A most important point is that patients with bacterial infections would usually respond rapidly to ascorbic acid plus a basic antibiotic determined by initial clinical impressions. If cultures subsequently proved the selection of antibiotic incorrect. usually the patient was well by that time.
In the case of a 45-year-old man who had developed osteomyelitis of the 5th metacarpal of the right hand following a cat bite, a partial amputation of the hand had been recommended and surgery scheduled. Consultants agreed. The patient delayed surgery and signed himself out of the hospital. He was given intravenous ascorbate 50 grams a day for 2 weeks. The infection resolved rapidly. While this patient had destruction of the distal end of the metacarpal, there has been no recurrence of the infection (25).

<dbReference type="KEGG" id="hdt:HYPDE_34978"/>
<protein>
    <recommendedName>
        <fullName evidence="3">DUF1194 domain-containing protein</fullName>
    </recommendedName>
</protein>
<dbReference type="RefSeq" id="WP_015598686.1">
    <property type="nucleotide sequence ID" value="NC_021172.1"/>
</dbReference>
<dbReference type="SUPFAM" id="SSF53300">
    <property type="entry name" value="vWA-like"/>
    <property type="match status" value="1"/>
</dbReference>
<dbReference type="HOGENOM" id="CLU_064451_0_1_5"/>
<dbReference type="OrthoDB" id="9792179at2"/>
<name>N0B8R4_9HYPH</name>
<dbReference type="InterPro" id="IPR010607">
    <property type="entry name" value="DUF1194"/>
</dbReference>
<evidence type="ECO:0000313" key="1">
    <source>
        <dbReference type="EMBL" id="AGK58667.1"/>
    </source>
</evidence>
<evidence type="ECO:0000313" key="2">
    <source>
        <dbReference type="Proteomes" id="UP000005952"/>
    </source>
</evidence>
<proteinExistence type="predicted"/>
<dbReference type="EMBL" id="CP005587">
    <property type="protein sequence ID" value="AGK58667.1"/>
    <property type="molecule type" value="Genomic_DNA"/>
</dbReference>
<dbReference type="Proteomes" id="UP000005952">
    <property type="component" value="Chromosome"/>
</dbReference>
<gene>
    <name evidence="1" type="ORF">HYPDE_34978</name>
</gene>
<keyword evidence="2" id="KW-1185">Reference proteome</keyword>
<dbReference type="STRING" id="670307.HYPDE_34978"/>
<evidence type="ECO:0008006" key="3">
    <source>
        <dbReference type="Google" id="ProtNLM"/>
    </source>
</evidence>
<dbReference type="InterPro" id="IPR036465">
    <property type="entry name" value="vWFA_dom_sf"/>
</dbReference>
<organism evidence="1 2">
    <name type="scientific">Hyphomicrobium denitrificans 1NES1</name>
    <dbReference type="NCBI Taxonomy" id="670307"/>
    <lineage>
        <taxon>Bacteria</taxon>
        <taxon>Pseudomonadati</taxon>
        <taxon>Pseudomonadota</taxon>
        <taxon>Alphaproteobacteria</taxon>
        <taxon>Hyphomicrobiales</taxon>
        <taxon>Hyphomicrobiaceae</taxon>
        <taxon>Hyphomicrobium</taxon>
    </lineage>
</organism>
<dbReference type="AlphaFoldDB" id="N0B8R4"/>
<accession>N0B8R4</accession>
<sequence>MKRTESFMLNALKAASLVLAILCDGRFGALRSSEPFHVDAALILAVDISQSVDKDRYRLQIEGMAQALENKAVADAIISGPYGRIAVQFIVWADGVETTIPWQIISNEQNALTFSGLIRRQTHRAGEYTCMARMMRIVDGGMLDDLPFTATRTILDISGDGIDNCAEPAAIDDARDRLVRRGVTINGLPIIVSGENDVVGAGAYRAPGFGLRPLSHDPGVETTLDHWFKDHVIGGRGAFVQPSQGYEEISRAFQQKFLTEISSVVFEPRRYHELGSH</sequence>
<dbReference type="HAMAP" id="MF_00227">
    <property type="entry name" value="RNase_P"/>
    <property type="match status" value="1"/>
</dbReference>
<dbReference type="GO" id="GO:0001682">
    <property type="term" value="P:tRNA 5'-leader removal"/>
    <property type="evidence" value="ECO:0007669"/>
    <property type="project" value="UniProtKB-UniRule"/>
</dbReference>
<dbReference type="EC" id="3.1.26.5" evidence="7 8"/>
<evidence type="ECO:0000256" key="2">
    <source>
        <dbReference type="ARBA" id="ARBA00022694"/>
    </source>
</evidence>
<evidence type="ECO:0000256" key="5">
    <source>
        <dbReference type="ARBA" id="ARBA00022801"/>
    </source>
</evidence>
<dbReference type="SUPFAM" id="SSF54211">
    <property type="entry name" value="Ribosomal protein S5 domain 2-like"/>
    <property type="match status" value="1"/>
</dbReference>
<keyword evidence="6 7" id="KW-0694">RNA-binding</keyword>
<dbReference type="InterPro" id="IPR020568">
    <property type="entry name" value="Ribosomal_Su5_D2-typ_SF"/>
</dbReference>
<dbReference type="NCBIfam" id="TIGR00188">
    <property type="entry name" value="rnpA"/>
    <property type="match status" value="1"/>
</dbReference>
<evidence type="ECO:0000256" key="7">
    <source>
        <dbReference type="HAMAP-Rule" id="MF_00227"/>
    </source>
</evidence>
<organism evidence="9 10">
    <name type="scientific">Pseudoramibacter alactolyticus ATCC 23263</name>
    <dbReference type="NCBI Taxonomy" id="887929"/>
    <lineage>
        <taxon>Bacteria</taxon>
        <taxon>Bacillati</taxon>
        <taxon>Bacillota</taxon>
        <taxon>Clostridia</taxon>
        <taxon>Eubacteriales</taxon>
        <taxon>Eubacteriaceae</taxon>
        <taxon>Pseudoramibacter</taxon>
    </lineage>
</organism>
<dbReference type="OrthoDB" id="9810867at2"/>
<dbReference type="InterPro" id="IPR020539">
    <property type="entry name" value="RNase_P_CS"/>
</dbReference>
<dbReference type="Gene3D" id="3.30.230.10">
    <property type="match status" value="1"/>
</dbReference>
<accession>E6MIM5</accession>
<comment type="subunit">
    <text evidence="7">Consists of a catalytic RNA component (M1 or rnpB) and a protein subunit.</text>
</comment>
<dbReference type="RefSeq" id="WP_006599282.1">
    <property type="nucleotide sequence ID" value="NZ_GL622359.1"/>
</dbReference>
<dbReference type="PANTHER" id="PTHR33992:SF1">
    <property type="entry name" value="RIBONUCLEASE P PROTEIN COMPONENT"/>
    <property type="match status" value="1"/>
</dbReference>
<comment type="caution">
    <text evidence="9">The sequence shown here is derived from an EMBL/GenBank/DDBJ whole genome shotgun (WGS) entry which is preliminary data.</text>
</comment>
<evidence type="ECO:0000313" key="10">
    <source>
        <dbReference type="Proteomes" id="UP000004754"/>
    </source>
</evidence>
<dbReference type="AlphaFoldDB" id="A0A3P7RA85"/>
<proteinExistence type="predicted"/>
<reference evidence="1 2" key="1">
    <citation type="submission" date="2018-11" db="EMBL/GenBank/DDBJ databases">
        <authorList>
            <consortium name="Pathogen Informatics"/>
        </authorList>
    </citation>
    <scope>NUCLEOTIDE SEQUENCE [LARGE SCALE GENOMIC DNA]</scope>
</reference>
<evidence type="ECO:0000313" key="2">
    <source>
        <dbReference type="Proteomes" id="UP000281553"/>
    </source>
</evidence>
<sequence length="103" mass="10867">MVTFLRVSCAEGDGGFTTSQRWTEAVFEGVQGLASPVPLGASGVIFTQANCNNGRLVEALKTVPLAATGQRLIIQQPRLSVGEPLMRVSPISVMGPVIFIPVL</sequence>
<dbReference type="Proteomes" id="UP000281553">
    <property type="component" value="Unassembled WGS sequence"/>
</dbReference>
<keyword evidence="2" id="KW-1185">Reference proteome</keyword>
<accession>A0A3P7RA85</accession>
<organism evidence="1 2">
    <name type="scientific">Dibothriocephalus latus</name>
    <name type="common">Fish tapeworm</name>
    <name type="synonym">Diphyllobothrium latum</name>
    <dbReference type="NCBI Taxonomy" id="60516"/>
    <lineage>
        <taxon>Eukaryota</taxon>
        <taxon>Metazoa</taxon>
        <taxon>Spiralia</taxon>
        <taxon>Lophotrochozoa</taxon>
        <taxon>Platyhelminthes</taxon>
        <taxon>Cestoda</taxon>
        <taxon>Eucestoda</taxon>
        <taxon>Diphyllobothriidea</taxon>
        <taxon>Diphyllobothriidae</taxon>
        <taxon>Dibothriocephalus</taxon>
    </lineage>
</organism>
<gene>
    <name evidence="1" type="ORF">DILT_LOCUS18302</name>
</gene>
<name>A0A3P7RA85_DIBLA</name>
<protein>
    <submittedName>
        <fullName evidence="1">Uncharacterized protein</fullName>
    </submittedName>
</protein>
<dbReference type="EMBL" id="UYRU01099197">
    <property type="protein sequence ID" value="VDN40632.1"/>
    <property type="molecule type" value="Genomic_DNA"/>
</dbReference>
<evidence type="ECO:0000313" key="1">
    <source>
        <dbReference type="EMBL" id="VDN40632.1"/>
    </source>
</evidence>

This case illustrates the frequent problem of indolent infection with an organism non-responsive to the most sophisticated antibiotic treatment which then may respond rapidly to treatment with intravenous ascorbate.
Treating simultaneously with the appropriate antibiotic plus ascorbate has the additional advantage that if, unexpectedly, the infection is actually viral, the infection will be suppressed and the incidence of allergic reaction to the antibiotic reduced.